This is the latest in a series of interviews with designers identified by the Design Council as Ones to Watch. Sarah Weigold‘s Everyday Athlete is a conceptual design comprising a crowd of cheering spectators encouraging people to exercise more. Her motion-sensitive billboard responds to pedestrians, cyclists and joggers as they move down the street – the faster someone moves, the bigger the crowd’s reaction. “It aims to encourage impromptu exercise and make everyone feel like a sports star,” said Sarah. Sarah’s project was selected in the Living in the city category alongside Jack Beveridge’s creative campaign that shows urbanites what it would feel like to have a little more space to move and Kibwe Tavares’s film Robots of Brixton which explores the relationship between architecture, class and race.
What’s the most important thing to know about you?
My surname is pronounced why-gold, hence the golden question marks. Not many people get it right- so if you do, you will win me over forever.
What inspires your work?
People. Being a designer is just a really good cover for my people-watching habit. I’m fascinated by how we interact with each other and what motivates our behaviour.
Talk me through your design and making process.
I always start with the audience. If the brief is about young people, then I can’t wait to go and find some and start talking to them about their lives, routines, social groups and habits. Once I’ve found an insight such as ‘young people don’t have the time to exercise,’ I can create a design solution that addresses the issue raised and will serve the needs of the audience.
What’s your favourite part of the process?
Sharing my ideas with others. After I’ve put so much effort into research, observation and insights, it is such a joy to hear someone say that they understand my idea or that it would make them behave differently.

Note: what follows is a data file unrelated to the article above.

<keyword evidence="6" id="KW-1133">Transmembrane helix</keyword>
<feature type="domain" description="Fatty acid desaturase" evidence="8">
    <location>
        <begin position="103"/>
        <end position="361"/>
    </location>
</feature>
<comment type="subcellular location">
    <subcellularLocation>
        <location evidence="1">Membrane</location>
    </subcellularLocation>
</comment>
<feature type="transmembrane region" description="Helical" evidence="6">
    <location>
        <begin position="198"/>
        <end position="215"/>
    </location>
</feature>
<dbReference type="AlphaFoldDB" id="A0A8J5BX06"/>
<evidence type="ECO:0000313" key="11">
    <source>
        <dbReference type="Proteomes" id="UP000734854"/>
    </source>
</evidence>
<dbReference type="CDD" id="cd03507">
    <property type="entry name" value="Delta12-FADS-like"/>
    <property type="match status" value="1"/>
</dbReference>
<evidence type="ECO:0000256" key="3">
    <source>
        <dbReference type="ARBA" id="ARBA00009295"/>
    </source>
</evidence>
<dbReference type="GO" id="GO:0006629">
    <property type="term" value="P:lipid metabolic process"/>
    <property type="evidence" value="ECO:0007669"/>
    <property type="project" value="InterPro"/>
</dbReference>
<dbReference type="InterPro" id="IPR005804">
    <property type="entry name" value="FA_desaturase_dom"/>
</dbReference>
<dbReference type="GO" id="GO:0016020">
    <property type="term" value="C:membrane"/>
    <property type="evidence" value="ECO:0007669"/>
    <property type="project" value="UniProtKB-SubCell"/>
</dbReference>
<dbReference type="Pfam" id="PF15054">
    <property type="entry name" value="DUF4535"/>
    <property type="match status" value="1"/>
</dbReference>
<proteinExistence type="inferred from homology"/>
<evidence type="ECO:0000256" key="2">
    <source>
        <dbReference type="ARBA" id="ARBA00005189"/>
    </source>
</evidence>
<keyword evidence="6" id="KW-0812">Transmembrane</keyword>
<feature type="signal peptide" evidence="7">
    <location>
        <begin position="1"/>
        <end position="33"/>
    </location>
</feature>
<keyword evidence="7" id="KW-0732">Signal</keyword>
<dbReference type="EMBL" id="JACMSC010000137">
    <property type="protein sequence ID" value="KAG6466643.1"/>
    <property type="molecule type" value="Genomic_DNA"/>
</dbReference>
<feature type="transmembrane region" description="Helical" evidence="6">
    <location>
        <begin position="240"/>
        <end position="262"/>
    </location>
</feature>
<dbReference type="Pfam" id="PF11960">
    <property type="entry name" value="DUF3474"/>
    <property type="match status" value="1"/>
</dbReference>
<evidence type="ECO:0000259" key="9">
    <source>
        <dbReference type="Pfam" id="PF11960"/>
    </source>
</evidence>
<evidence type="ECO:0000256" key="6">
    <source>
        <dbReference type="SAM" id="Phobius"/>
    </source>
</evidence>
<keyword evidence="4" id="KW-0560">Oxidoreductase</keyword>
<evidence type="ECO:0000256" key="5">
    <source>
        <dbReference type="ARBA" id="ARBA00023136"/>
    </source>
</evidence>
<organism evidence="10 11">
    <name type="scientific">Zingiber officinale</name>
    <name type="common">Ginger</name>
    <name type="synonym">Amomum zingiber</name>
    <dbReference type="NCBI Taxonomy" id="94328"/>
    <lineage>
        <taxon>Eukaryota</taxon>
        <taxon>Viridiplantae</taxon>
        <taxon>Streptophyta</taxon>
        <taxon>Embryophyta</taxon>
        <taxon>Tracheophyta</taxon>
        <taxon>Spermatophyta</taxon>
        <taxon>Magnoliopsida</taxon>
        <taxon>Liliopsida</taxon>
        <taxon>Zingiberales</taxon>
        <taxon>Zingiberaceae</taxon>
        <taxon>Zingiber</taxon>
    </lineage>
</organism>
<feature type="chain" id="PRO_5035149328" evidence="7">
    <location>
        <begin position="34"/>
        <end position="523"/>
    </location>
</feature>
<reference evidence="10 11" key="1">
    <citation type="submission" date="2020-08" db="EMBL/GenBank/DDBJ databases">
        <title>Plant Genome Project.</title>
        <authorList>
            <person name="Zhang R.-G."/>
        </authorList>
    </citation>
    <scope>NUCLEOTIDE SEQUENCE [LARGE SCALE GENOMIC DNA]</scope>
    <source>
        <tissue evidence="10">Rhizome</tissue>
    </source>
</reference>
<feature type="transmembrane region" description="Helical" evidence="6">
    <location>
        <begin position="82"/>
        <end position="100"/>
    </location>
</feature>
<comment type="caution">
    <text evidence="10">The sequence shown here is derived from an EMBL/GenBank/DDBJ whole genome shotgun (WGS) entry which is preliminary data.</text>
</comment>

What’s your favourite tool and why?
The humble post-it note. I use them all the time to get my thoughts up on the wall so that I can get an overview of everything I know about the subject. The beauty of post-its is that I can move them around and try grouping them in different ways, creating connections that I wouldn’t have otherwise noticed.
Tell me about a really good day and a really bad day in the life of Sarah Weigold.
I studied at Falmouth University – a really good day is one where I can work from one of the town’s beach cafés – surrounded by people, nature and good coffee. A bad day is one where I can’t get outside because of the rain or a deadline.
What defines good design?
Good design requires no explanation. I believe that good research and design thinking will be evident in a strong idea. If I find myself having to explain my process for people to appreciate an idea, then the idea isn’t strong enough.
What are you most proud of?
I’m a cool big sister – I recently won a competition to redesign Stephen Fry’s memoirs. I took my sister along to an event with Stephen and she’s been boasting to her friends ever since! To meet the person who has inspired your work and hear that they like it is an amazing feeling.
What advice would you give to an aspiring designer?
Share your ideas with anyone who will listen. I’m a natural introvert so I tend to hide myself away to think, but you gain so much from sharing an idea. A lot of my best ideas were picked out by friends who saw the potential in them when I couldn’t. Nowadays, whenever I’m in awkward ‘small talk’ situations I just start talking about my projects, most people are happy to listen and explaining your idea repeatedly helps to refine it.
What did it mean to you to be selected as one of the Design Council’s Ones To Watch?
It’s a real honour and has inflated my ego massively! Following the coverage it received, people who believe in the idea and want to help me make it a reality have been in touch with me, which is all incredibly exciting.
Further reading for the especially geeky:
Having established confessions of a design geek in 2010, Katie Treggiden has gone on to a career in design journalism, writing for titles such as The Guardian, The Telegraph, Elle Decoration, Stylist, Design Milk and Ideal Home. In 2014, she launched Fiera, an independent magazine dedicated to discovering new talent at the world’s design fairs. Her second book, Makers of East London, was published in 2015.
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